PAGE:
We love visiting the Dolphins every day. Join Tampa Bay’s Favorite Dolphin Cruise and see for yourself.
Dolphins talk: Dolphin-talk that is. Dolphins have an array of vocalizations such as clicks, whistles, and squeals which they use for their well-developed communication skills. Each has its own unique vocal pitch. These differences in vocal pitch are essential to communicating within the pod so dolphins can decipher who’s speaking. Dolphins can use their own signature whistles to call others’ names. (DiscoveryCove.com)
They have fun with boats: Studies show that dolphins love to have fun. Sometimes when a boat comes by, they follow it simply for enjoyment’s sake, ranging from traveling through the water at high speed to their interactions with other animals. The wake from boats is also a speed booster for dolphins. They can get from one place to another with much less effort. Sometimes, pods can be seen next to a boat showing off their skills trying to outshine each other with their full set of jumps, flips, and tricks. (NorthAmericanNature.com)
Dolphins are actually whales: It’s true. Dolphins are small toothed whales. The largest member of the dolphin family is the Orca, sometimes also referred to as a killer whale.
Second in intelligence only to humans: Dolphins are the “brainiacs” of the sea. Over millions of years, their bodies, brains, sensory systems and intelligence have evolved and adapted for living rich and varied lives in water. These are all very different from our own, yet in many ways, they are still more like us than you might suspect. (Uk.Whales.org)
Jumping for joy: We’ve all seen dolphins leap out of water in amazing sequence. It’s actually their way of showing off. Leaping out of the water is believed to be dolphins’ way of displaying their youthfulness while at the same time watching out for predators. Beyond just showing off, leaping out of the water helps conserve energy because it takes less effort to swim through the air than push through the water. (DiscoveryCove.com)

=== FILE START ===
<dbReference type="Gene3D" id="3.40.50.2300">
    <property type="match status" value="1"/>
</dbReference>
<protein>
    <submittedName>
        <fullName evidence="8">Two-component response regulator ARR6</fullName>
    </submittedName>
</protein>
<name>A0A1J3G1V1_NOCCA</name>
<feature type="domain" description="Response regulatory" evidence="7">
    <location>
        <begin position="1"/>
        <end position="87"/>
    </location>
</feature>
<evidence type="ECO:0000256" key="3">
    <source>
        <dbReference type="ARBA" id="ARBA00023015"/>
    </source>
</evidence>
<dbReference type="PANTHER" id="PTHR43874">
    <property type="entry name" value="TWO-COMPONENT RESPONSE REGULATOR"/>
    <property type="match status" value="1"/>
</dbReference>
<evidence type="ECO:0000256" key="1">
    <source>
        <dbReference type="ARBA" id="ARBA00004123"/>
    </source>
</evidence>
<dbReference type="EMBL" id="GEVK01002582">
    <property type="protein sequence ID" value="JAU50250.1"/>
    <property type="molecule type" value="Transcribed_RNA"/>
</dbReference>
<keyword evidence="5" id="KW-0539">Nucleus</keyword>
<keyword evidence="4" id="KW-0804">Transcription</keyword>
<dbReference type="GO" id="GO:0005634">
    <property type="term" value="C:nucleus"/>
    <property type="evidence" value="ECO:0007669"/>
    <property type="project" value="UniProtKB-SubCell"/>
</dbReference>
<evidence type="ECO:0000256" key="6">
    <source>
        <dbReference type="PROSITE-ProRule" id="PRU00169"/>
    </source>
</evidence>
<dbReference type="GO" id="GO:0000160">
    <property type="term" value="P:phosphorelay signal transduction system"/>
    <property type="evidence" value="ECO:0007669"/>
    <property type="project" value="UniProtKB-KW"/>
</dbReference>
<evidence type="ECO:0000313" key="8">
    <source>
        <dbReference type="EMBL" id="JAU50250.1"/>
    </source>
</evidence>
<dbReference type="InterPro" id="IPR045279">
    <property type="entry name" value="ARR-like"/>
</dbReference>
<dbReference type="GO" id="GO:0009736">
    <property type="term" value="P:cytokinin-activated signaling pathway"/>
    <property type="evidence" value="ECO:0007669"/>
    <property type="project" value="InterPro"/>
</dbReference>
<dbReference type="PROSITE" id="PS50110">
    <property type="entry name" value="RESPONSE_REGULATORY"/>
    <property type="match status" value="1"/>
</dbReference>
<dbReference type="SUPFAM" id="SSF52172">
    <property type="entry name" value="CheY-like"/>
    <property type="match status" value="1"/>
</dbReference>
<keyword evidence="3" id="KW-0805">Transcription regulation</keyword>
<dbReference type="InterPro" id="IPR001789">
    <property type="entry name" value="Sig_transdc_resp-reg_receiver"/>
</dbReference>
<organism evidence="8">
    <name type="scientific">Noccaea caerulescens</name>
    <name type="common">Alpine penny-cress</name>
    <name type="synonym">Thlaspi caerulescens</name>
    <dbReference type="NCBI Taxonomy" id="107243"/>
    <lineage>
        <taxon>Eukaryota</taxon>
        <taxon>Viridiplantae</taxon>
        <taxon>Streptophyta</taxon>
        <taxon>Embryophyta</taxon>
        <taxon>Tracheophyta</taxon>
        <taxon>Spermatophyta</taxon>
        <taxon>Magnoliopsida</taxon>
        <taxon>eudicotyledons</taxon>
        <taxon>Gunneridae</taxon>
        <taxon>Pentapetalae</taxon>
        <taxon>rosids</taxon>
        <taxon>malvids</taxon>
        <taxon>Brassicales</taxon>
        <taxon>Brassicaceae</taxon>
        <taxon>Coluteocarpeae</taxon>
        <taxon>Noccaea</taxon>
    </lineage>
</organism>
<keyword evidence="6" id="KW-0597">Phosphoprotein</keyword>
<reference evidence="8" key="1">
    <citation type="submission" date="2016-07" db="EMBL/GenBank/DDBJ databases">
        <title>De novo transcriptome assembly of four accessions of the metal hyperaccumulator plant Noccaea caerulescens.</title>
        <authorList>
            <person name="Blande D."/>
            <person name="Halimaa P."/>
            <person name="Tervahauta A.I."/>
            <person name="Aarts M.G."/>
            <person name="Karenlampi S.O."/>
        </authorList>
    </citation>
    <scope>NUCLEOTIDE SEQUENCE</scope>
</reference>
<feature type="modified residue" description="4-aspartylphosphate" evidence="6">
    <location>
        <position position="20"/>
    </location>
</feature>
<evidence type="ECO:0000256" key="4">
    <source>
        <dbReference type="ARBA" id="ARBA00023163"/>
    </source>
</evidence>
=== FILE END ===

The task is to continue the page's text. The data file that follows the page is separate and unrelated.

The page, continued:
Their brains have built-in sonar: Dolphins use echolocation. Echolocation is seeing with sound, much like sonar on a submarine. In front of the dolphin’s blowhole, is an area called the melon. The melon serves as the lens, through which sound is focused during echolocation. Sound waves are focused through the melon at various frequencies and into the water and bounce off of objects of interest. The sound waves then travel back to the dolphin and are received by their lower jaw, to the inner ear, to the nerves connected directly to the brain, where they translate the sound into an image. (DolphinsPlus.com)
They love friends and family: Dolphins are very social animals, primarily living in groups that hunt and play together. Large pods of dolphins, called “superpods” can be made up of 1,000 members or more! (Padi.com)
Dolphins can live into their 60s: The oldest known dolphin in the world lived right here, in Sarasota Bay! The Sarasota Dolphin Research Program tracks nearly every dolphin in the bay. At the time of her death in 2017, Nicklo was 67 — making her the oldest documented wild dolphin in the world. Over a period of 20 years, the program sighted her more than 820 times. (SarasotaDolphin.org)
Mommy-baby bond: A baby dolphin is known as a calf. Mother-calf bonds are long-lasting; a calf typically stays with its mother for three to six years. Dolphin pregnancies last about 12 months and most dolphins feed their babies milk for two to three years. (SeaWorld.org)
Dolphins have belly buttons: Yes, dolphins are born with belly buttons. Like humans, a dolphin’s belly button marks the spot where the umbilical cord connected him or her to the mother’s placenta inside the womb. When a dolphin gives birth, the umbilical cord connecting her and her baby breaks away and the baby is left with a belly button. (US.Whales.org)